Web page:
On 26 June 2013, Hong Kong Express announced its intention to transform into a low-cost carrier (LCC), and renamed to "HK Express", under the direction of the deputy CEO Andrew Cowen. Hong Kong Express' first flights as a LCC commenced October 27, 2013, to five destinations in Asia. The airline has since added routes to Tokyo, Penang, Osaka, Fukuoka, Seoul and Busan. There are plans for the airline's fleet to increase by five Airbus A320 in 2014, taking the total number of aircraft to 11 within the year and with a longer term aim of having over 30 Airbus A320 by 2018.
On 19 July 2017, during the annual Hong Kong Book Fair, HK Express launch an activities planning service known as U-Explore in collaboration with Hong Kong-based travel activities booking platform, Klook.
On 9 November 2017, HK Express was banned by the Civil Aviation Department from adding new flights, routes or aircraft until 30 April 2018. This followed the cancellation of 18 flights to Osaka, Nagoya and Seoul during National Day Golden Week that year, affecting about 2,000 passengers. However, the delivery of four new aircraft was later permitted, provided they were used on existing routes only.
Acquisition by Cathay PacificEdit
Cathay Pacific executives confirmed in late February 2019 that it was in "active discussions" about its interest of a full or partial takeover of HK Express from current owner HNA Group, although an agreement had yet to be reached at the time.
On 27 March 2019, Cathay Pacific agreed to take over HK Express for HK$4.93 billion (US$628 million), with the transaction to close by the end of 2019. At the time, HK Express operated 23 Airbus A320 aircraft on 25 routes from Hong Kong to Japan and Southeast Asia with a net asset value of HK$1.12 billion, while the airline recorded a profit of HK$60 million in 2017, but recorded a loss of HK$141 million in 2018. The acquisition will be paid with HK$2.25 billion in cash and HK$2.68 billion in promissory loan notes, and HK Express will subsequently withdraw from U-FLY Alliance. By the time the acquisition transaction is completed, HK Express will become Cathay Pacific's wholly owned subsidiary. Following the acquisition, Cathay Pacific has stated that it intends to continue the operation of HK Express as a stand-alone low-cost carrier separate from its existing full-service operations.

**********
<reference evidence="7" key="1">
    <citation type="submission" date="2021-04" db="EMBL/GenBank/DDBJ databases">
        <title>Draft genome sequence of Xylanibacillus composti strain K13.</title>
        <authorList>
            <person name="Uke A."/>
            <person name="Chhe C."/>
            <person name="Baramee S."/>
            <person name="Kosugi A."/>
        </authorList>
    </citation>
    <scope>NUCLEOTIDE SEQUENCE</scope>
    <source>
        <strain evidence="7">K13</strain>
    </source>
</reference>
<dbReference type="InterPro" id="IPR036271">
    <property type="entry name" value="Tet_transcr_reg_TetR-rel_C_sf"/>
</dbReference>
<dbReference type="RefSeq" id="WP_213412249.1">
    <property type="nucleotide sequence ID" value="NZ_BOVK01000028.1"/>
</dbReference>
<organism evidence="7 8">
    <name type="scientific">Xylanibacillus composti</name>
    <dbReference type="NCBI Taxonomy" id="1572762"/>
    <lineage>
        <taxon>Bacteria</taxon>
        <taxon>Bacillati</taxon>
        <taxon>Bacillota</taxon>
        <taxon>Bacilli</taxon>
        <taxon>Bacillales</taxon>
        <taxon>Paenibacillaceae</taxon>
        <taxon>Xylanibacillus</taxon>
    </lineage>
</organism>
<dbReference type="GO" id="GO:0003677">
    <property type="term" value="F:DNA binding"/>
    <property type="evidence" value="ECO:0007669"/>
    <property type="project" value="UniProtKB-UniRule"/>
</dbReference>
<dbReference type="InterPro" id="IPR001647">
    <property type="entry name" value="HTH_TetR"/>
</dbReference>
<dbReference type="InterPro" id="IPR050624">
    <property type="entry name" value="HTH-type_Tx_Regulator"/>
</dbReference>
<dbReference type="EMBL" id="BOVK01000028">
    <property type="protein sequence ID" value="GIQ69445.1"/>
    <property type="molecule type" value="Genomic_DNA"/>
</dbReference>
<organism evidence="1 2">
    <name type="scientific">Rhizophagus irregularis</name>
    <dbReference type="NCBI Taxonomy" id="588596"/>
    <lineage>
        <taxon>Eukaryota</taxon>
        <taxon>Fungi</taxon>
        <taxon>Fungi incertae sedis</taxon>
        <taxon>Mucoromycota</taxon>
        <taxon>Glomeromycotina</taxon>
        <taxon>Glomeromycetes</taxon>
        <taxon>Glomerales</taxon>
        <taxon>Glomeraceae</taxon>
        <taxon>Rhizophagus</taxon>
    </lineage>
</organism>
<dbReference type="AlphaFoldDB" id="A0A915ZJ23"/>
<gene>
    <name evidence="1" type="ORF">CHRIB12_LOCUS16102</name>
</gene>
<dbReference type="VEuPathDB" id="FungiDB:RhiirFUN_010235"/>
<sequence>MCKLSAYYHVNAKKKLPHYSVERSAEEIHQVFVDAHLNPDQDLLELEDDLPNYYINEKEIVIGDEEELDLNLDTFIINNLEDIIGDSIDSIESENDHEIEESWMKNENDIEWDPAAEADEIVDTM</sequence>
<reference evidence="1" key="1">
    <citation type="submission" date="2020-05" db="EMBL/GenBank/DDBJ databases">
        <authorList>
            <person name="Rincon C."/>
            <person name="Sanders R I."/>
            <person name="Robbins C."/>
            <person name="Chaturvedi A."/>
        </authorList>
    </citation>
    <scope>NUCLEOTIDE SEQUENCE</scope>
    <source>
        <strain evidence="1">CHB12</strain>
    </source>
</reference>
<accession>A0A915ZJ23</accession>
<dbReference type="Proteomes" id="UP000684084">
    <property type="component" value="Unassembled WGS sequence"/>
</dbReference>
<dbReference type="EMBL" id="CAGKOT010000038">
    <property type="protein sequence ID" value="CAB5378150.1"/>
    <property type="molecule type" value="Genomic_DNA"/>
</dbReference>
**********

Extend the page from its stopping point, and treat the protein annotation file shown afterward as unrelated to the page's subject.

However, according to the announcement, a firm of solicitors acting for a shareholder of an intermediate holding company of HK Express, has contested the seller's entry into an agreement for the transaction. It also states that Cathay Pacific has the right to terminate the share purchase if proceedings are commenced to prevent the transaction. The contesting party is widely believed to be the chairman and the major shareholder of HK Express, Zhong Guosong, who has clarified that he has no intention to sell the company and will potentially launch legal action regarding the sale.
HK Express has previously operated the following aircraft:
The original livery features a white fuselage with a blue engine and wingtip. The words "Hong Kong Express" are painted under the windows, with its former name "港聯航空" at the rear door.
The second livery features the standard HNA Group Airline livery, almost identical with the livery of Hong Kong Airlines, with the golden bauhinia design on its logo. The only difference is the word "Express" in block letters painted under the windows.
The current livery of Hong Kong Express is followed by the logo redesign of the airline. It features a white fuselage with a purple and red theme, and has a Hong Kong city silhouette in purple on the tail. 
On 14 April 2016, Hong Kong Express launched a loyalty programme named "Reward-U". Flights and gifts can be redeemed on the official website. The programme is free to join, only individuals two years old or above can join the programme. Each eligible Hong Kong Dollar spend earns ten points, but U-Biz passengers can earn 20 points per dollar spent. At most five members can form a reward-U crew to consolidate the points.